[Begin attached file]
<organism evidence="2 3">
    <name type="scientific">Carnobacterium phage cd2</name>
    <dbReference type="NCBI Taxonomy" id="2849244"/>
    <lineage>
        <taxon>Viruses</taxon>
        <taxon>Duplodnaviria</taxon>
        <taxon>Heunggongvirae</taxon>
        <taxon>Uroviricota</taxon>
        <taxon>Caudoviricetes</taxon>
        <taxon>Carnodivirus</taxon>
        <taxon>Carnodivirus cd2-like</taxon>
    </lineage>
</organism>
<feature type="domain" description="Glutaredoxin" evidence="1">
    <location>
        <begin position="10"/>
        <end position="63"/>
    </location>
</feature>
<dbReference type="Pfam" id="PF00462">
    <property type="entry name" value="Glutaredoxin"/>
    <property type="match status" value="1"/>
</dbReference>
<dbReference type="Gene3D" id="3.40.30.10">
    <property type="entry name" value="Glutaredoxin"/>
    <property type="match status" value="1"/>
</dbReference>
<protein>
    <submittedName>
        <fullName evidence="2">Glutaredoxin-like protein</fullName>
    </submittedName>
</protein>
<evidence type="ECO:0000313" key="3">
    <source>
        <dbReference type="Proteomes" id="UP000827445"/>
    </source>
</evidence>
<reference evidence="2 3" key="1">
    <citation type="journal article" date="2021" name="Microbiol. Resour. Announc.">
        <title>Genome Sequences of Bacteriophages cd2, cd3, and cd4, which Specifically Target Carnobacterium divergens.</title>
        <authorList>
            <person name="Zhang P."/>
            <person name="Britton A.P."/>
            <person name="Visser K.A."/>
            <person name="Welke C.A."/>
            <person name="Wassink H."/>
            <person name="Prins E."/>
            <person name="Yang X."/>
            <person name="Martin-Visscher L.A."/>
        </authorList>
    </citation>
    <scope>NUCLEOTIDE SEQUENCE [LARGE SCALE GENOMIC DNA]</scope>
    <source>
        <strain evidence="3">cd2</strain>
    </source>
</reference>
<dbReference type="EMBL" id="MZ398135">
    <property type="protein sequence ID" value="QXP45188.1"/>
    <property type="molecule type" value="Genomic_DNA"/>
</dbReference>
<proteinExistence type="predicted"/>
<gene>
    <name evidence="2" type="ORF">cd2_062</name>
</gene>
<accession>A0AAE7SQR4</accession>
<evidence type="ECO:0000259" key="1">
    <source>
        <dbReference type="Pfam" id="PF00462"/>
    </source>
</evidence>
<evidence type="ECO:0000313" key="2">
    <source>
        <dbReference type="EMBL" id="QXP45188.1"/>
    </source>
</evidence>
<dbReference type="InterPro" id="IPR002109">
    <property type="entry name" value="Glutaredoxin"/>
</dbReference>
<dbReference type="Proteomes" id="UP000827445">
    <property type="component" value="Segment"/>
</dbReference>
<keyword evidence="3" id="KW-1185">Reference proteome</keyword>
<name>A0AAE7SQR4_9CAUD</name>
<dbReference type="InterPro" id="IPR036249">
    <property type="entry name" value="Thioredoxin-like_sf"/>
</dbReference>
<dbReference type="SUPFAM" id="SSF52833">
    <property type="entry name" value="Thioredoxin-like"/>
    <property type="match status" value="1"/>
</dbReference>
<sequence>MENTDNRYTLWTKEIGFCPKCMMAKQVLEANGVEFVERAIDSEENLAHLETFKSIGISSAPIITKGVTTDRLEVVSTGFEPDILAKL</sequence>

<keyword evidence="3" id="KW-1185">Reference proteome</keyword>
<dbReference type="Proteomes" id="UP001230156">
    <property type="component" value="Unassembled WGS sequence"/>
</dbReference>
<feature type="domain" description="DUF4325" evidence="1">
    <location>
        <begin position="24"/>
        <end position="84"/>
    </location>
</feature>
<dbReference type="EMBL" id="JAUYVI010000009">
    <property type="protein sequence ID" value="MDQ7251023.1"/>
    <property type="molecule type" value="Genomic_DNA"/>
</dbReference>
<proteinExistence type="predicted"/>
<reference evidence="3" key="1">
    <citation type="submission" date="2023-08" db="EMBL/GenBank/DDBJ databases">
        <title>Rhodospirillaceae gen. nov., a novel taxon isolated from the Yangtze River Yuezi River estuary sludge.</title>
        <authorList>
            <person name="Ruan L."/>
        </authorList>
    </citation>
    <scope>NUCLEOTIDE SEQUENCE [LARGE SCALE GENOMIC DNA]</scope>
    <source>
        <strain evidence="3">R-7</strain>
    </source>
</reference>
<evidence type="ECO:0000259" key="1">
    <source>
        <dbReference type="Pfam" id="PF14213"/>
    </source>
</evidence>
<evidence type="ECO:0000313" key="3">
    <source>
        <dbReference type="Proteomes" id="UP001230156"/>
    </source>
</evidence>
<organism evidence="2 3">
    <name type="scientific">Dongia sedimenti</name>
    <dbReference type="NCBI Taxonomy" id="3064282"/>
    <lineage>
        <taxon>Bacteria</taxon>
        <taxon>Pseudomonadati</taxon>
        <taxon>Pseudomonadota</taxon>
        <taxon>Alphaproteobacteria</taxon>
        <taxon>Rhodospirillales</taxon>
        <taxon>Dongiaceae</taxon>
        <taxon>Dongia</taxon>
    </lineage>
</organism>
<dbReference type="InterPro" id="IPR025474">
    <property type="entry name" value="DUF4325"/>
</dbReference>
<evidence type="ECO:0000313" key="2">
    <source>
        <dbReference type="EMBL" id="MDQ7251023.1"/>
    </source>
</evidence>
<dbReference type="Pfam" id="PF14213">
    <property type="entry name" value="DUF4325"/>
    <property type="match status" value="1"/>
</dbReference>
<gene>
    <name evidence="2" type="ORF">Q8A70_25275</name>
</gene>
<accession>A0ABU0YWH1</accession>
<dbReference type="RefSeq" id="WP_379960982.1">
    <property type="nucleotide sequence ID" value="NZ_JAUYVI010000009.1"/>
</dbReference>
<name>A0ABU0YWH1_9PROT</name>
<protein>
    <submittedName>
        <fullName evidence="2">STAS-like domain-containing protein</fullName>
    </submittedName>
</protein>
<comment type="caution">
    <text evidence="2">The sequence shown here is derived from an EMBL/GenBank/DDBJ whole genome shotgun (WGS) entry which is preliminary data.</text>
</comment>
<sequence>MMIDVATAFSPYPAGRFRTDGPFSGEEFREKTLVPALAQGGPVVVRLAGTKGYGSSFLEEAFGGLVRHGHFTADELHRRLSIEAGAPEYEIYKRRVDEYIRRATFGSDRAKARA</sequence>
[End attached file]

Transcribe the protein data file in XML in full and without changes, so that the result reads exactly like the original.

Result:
<organism evidence="2 3">
    <name type="scientific">Carnobacterium phage cd2</name>
    <dbReference type="NCBI Taxonomy" id="2849244"/>
    <lineage>
        <taxon>Viruses</taxon>
        <taxon>Duplodnaviria</taxon>
        <taxon>Heunggongvirae</taxon>
        <taxon>Uroviricota</taxon>
        <taxon>Caudoviricetes</taxon>
        <taxon>Carnodivirus</taxon>
        <taxon>Carnodivirus cd2-like</taxon>
    </lineage>
</organism>
<feature type="domain" description="Glutaredoxin" evidence="1">
    <location>
        <begin position="10"/>
        <end position="63"/>
    </location>
</feature>
<dbReference type="Pfam" id="PF00462">
    <property type="entry name" value="Glutaredoxin"/>
    <property type="match status" value="1"/>
</dbReference>
<dbReference type="Gene3D" id="3.40.30.10">
    <property type="entry name" value="Glutaredoxin"/>
    <property type="match status" value="1"/>
</dbReference>
<protein>
    <submittedName>
        <fullName evidence="2">Glutaredoxin-like protein</fullName>
    </submittedName>
</protein>
<evidence type="ECO:0000313" key="3">
    <source>
        <dbReference type="Proteomes" id="UP000827445"/>
    </source>
</evidence>
<reference evidence="2 3" key="1">
    <citation type="journal article" date="2021" name="Microbiol. Resour. Announc.">
        <title>Genome Sequences of Bacteriophages cd2, cd3, and cd4, which Specifically Target Carnobacterium divergens.</title>
        <authorList>
            <person name="Zhang P."/>
            <person name="Britton A.P."/>
            <person name="Visser K.A."/>
            <person name="Welke C.A."/>
            <person name="Wassink H."/>
            <person name="Prins E."/>
            <person name="Yang X."/>
            <person name="Martin-Visscher L.A."/>
        </authorList>
    </citation>
    <scope>NUCLEOTIDE SEQUENCE [LARGE SCALE GENOMIC DNA]</scope>
    <source>
        <strain evidence="3">cd2</strain>
    </source>
</reference>
<dbReference type="EMBL" id="MZ398135">
    <property type="protein sequence ID" value="QXP45188.1"/>
    <property type="molecule type" value="Genomic_DNA"/>
</dbReference>
<proteinExistence type="predicted"/>
<gene>
    <name evidence="2" type="ORF">cd2_062</name>
</gene>
<accession>A0AAE7SQR4</accession>
<evidence type="ECO:0000259" key="1">
    <source>
        <dbReference type="Pfam" id="PF00462"/>
    </source>
</evidence>
<evidence type="ECO:0000313" key="2">
    <source>
        <dbReference type="EMBL" id="QXP45188.1"/>
    </source>
</evidence>
<dbReference type="InterPro" id="IPR002109">
    <property type="entry name" value="Glutaredoxin"/>
</dbReference>
<dbReference type="Proteomes" id="UP000827445">
    <property type="component" value="Segment"/>
</dbReference>
<keyword evidence="3" id="KW-1185">Reference proteome</keyword>
<name>A0AAE7SQR4_9CAUD</name>
<dbReference type="InterPro" id="IPR036249">
    <property type="entry name" value="Thioredoxin-like_sf"/>
</dbReference>
<dbReference type="SUPFAM" id="SSF52833">
    <property type="entry name" value="Thioredoxin-like"/>
    <property type="match status" value="1"/>
</dbReference>
<sequence>MENTDNRYTLWTKEIGFCPKCMMAKQVLEANGVEFVERAIDSEENLAHLETFKSIGISSAPIITKGVTTDRLEVVSTGFEPDILAKL</sequence>

<keyword evidence="3" id="KW-1185">Reference proteome</keyword>
<dbReference type="Proteomes" id="UP001230156">
    <property type="component" value="Unassembled WGS sequence"/>
</dbReference>
<feature type="domain" description="DUF4325" evidence="1">
    <location>
        <begin position="24"/>
        <end position="84"/>
    </location>
</feature>
<dbReference type="EMBL" id="JAUYVI010000009">
    <property type="protein sequence ID" value="MDQ7251023.1"/>
    <property type="molecule type" value="Genomic_DNA"/>
</dbReference>
<proteinExistence type="predicted"/>
<reference evidence="3" key="1">
    <citation type="submission" date="2023-08" db="EMBL/GenBank/DDBJ databases">
        <title>Rhodospirillaceae gen. nov., a novel taxon isolated from the Yangtze River Yuezi River estuary sludge.</title>
        <authorList>
            <person name="Ruan L."/>
        </authorList>
    </citation>
    <scope>NUCLEOTIDE SEQUENCE [LARGE SCALE GENOMIC DNA]</scope>
    <source>
        <strain evidence="3">R-7</strain>
    </source>
</reference>
<evidence type="ECO:0000259" key="1">
    <source>
        <dbReference type="Pfam" id="PF14213"/>
    </source>
</evidence>
<evidence type="ECO:0000313" key="3">
    <source>
        <dbReference type="Proteomes" id="UP001230156"/>
    </source>
</evidence>
<organism evidence="2 3">
    <name type="scientific">Dongia sedimenti</name>
    <dbReference type="NCBI Taxonomy" id="3064282"/>
    <lineage>
        <taxon>Bacteria</taxon>
        <taxon>Pseudomonadati</taxon>
        <taxon>Pseudomonadota</taxon>
        <taxon>Alphaproteobacteria</taxon>
        <taxon>Rhodospirillales</taxon>
        <taxon>Dongiaceae</taxon>
        <taxon>Dongia</taxon>
    </lineage>
</organism>
<dbReference type="InterPro" id="IPR025474">
    <property type="entry name" value="DUF4325"/>
</dbReference>
<evidence type="ECO:0000313" key="2">
    <source>
        <dbReference type="EMBL" id="MDQ7251023.1"/>
    </source>
</evidence>
<dbReference type="Pfam" id="PF14213">
    <property type="entry name" value="DUF4325"/>
    <property type="match status" value="1"/>
</dbReference>
<gene>
    <name evidence="2" type="ORF">Q8A70_25275</name>
</gene>
<accession>A0ABU0YWH1</accession>
<dbReference type="RefSeq" id="WP_379960982.1">
    <property type="nucleotide sequence ID" value="NZ_JAUYVI010000009.1"/>
</dbReference>
<name>A0ABU0YWH1_9PROT</name>
<protein>
    <submittedName>
        <fullName evidence="2">STAS-like domain-containing protein</fullName>
    </submittedName>
</protein>
<comment type="caution">
    <text evidence="2">The sequence shown here is derived from an EMBL/GenBank/DDBJ whole genome shotgun (WGS) entry which is preliminary data.</text>
</comment>
<sequence>MMIDVATAFSPYPAGRFRTDGPFSGEEFREKTLVPALAQGGPVVVRLAGTKGYGSSFLEEAFGGLVRHGHFTADELHRRLSIEAGAPEYEIYKRRVDEYIRRATFGSDRAKARA</sequence>